The cartilaginous fishes are often described as "mindless feeding machines" in film documentaries. This is not really true. The size of their brains and various lobes will be described in chapter 10 along with their learning capabilities. The ratios of brain to body mass of more advanced sharks such as the scalloped hammerhead and bat eagle ray are comparable to those of birds and even mammals. Consistent with this is the ability of sharks to learn to discriminate between targets on the basis of their degree of illumination at a rate comparable to that of a mouse. The more advanced species of cartilaginous fishes have large and well-developed foliated forebrains, consistent with their possessing a diverse behavioral repertoire and complex social system comparable to those exhibited by birds and mammals.
The reproductive mode of the cartilaginous fishes promotes early feeding success. The male inserts one of its two claspers (fig. 1.2f), scrolled outside portions of their pelvic fins, into the female's cloaca to inseminate her in a manner analogous to human reproduction. Unlike most bony fishes, the embryos of cartilaginous fishes incubate for longer periods of up to two years. Some sharks, many rays, and all chimaeras produce embryos that develop within large leathery cases, yet the majority of sharks give birth to fully developed young. The newborn is almost a miniature replica of an adult and able to chase and capture small fishes immediately upon birth. Courtship behavior and reproductive biology are described in chapter 11. Live bearing has both advantages and disadvantages relative to egg laying. The fully developed juvenile has a greater chance of surviving than a tiny larval fish, which will perish if it does not find food quickly after absorbing the nutrients within its yolk sac. However, fewer well-developed embryos can be produced by a live-bearing shark than the thousands of larvae produced by an egg-bearing fish, and the juvenile sharks are easily caught by hook and line or in the nets of fishermen.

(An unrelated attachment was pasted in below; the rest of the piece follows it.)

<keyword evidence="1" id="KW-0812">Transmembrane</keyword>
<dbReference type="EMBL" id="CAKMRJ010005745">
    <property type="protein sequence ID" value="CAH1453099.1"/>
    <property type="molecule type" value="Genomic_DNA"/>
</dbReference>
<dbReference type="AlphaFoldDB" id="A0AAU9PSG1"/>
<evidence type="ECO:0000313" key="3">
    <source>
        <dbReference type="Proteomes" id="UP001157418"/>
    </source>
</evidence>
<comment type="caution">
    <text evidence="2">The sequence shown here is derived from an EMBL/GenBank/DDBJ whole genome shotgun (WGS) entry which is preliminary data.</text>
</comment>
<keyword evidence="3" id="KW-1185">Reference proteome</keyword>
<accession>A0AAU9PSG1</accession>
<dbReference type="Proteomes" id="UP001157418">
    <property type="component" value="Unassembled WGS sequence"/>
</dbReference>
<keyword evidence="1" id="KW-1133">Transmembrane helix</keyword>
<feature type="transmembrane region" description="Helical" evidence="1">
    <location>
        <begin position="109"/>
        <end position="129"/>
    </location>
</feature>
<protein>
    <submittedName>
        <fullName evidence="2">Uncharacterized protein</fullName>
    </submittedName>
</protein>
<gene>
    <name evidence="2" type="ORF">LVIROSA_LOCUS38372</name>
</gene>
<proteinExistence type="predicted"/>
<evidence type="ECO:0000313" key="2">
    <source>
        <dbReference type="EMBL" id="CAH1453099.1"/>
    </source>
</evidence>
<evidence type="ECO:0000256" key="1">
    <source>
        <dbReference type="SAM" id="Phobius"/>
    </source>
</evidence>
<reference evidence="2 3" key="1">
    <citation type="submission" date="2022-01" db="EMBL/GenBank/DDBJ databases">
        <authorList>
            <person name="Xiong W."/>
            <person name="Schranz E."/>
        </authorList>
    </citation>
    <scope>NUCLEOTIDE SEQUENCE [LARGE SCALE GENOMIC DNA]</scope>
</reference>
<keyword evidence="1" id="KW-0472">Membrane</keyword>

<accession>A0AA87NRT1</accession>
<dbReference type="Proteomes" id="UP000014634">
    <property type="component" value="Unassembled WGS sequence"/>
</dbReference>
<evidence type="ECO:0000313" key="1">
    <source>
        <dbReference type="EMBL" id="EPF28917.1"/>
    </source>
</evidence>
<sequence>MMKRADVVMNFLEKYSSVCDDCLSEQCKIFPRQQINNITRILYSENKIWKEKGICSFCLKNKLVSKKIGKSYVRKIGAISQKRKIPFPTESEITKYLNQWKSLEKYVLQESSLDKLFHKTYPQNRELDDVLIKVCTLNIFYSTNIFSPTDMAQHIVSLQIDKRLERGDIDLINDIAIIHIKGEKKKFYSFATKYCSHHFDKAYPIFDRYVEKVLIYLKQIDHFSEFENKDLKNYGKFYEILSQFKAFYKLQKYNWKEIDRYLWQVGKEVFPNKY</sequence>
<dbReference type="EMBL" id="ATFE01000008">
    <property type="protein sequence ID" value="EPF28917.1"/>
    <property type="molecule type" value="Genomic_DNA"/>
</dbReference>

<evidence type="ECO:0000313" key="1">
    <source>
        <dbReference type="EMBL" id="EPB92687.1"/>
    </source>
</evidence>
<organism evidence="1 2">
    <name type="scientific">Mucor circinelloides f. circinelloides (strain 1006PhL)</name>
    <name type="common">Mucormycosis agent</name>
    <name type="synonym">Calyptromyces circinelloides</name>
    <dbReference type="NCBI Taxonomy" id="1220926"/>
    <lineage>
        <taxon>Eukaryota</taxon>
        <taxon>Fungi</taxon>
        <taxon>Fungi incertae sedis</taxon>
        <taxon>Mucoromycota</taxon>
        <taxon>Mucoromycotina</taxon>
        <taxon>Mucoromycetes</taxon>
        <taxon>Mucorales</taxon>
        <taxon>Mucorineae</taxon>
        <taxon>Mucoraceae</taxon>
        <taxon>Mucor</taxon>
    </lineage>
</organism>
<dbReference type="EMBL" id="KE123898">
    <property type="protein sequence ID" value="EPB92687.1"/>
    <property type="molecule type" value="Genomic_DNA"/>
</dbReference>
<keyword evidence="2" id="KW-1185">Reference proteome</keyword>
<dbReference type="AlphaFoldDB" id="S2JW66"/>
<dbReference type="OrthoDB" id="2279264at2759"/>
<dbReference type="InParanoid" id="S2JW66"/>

In chapter 12, the anatomy of the jaws and teeth of the cartilaginous fishes will be described, as well as the role of the muscles and teeth in jaw extension, seizure, and handling of prey. Shark and ray jaws are particularly well-suited for handling their prey. Their upper jaw is attached to the cranium by a pair of ligaments; the lower jaw is attached to cartilaginous elements that support the gills (fig. 1.2d). The jaw's elastic connections enable a shark to open its jaws wider and swallow large prey items as well as to remove large chunks of meat from prey too large to swallow. There are multiple rows of serrated teeth in the upper and lower jaws (fig. 1.2e). Embedded in one jaw are pointed teeth for holding struggling prey in place whereas in the other serrated teeth are moved back and forth laterally to saw off a chunk of meat. With sharpness and thinness of the teeth comes a tradeoff—brittleness. Either fragments or whole teeth become dislodged from the shark's jaw when feeding. Embryonic teeth continuously develop in the back of the tooth fold along the forward edge of the jaw and move forward to take their place in a new row. The diminutive members of this row grow larger while moving forward to form the next outer row of teeth. The chimaeras possess jaws better suited to feeding upon crustaceans and mollusks by crushing their hard external skeletons with their multiple rows of hard, flattened teeth arranged within the jaws.